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Mycostatin

An antifungal agent and antibiotic, Mycostatin is utilized to remedy a variety of conditions, but is most popular as a treatment of skin and mucosal membrane infections caused by the yeast-like fungus Candida albicans. The effective drug is available in a variety of forms, including powders, lozenges, tablets, and creams.

Mycostatin is a brand name for the generic drug nystatin, which was first developed by New York Department of Health researchers Elizabeth Lee Hazen and Rachel Fuller Brown. Since it was patented in 1957, the antifungal antibiotic has helped cure countless humans suffering from a variety of fungal infections, such as thrush and intestinal candidiasis. In addition, nystatin has been utilized for a number of less well-known applications, such as treatment of Dutch Elm’s disease and the restoration of artwork damaged by mold. In return for their significant achievement, Hazen and Fuller were inducted into the National Inventors Hall of Fame in 1994, but what is perhaps more remarkable is the fact that the women donated all of the profits from their invention to a nonprofit organization that supports the advancement of academic studies in science.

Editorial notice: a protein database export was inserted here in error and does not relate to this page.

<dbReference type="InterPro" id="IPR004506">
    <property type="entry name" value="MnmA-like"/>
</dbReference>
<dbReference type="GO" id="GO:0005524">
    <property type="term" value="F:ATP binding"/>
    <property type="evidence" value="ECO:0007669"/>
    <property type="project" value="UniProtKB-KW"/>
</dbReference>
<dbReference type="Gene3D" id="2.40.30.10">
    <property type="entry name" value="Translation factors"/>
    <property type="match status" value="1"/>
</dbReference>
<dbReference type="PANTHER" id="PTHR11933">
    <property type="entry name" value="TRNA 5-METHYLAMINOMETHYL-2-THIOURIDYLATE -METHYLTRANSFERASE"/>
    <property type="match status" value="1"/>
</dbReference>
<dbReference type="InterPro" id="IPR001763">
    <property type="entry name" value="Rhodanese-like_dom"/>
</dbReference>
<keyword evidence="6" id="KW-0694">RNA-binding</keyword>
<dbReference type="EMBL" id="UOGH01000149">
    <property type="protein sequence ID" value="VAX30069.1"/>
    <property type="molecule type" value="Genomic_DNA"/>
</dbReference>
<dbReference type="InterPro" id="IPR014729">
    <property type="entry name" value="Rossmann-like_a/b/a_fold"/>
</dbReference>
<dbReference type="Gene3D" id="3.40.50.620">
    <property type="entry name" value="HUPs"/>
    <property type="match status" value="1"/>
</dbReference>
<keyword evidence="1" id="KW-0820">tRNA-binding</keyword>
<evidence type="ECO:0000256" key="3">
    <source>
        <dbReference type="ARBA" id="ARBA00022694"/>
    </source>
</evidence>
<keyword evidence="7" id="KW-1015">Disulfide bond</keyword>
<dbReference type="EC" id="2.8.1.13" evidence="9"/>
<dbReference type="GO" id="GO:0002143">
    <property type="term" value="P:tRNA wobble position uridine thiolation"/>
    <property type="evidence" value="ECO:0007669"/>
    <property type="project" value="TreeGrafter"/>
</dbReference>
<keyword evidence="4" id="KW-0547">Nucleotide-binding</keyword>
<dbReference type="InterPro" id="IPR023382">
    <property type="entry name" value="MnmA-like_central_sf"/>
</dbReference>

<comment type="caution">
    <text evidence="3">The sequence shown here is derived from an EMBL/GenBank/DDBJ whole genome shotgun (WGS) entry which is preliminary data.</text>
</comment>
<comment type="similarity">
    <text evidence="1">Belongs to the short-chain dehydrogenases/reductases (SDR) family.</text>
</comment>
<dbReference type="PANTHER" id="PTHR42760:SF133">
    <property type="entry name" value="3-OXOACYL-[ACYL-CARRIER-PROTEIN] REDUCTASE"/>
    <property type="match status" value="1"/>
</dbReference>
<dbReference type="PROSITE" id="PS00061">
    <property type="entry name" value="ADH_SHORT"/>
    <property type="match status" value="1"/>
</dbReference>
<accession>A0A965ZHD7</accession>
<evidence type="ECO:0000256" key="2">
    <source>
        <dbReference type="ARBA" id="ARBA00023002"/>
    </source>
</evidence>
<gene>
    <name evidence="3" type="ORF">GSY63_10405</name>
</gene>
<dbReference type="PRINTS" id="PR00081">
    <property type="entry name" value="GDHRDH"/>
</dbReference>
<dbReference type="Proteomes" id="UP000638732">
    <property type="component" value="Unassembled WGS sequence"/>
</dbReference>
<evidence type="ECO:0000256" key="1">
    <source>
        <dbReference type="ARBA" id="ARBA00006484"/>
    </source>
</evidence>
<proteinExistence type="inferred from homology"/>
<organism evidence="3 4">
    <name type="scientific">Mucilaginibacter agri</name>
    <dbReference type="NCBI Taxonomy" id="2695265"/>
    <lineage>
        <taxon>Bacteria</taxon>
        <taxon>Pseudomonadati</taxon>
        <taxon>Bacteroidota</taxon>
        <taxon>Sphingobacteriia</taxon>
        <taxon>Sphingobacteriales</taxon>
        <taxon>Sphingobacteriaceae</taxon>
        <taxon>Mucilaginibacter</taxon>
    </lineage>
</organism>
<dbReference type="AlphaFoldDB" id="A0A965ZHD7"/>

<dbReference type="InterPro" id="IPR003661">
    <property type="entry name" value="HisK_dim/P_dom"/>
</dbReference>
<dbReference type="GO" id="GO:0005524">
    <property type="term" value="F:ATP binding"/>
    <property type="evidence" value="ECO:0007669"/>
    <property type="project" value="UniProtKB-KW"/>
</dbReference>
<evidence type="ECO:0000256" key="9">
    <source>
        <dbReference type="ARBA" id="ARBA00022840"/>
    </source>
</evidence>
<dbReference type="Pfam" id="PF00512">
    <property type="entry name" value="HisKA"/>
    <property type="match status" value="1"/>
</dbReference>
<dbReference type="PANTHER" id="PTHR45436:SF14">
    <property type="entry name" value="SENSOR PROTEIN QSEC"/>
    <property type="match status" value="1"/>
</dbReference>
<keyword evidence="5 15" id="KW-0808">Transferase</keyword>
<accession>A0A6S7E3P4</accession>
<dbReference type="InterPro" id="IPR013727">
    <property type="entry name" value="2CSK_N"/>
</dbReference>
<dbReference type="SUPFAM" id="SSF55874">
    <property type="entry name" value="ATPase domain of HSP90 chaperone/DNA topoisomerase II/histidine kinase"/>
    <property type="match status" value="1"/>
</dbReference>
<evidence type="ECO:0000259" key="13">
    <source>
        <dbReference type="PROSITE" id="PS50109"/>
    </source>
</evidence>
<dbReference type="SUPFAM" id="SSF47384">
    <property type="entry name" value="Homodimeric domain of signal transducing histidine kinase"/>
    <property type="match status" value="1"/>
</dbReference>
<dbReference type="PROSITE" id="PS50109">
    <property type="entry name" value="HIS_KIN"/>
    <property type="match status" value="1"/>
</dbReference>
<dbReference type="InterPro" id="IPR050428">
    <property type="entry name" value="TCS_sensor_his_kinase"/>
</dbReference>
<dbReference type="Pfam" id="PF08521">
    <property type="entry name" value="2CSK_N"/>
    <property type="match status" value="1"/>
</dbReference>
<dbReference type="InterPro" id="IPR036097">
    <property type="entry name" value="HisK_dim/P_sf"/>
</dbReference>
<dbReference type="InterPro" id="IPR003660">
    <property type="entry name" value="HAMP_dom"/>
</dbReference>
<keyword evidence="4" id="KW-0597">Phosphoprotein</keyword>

Derived from the soil fungi actinomycete Streptomyces noursei, Mycostatin and other brands of nystatin, such as Nadostine, Nilstat, and Nystex, work by interacting with ergosterol, a steroid present in the cellular membrane of fungi. This interaction alters the permeability of the membrane, resulting in leakage of cellular contents and the eventual destruction of the treated fungus. Due to its mode of action, Mycostatin does not affect most types of bacteria because they do not generally contain the same types of steroids in the membranes of their cells. The most common side effects reported from Mycostatin use include nausea, diarrhea, and stomach pain.


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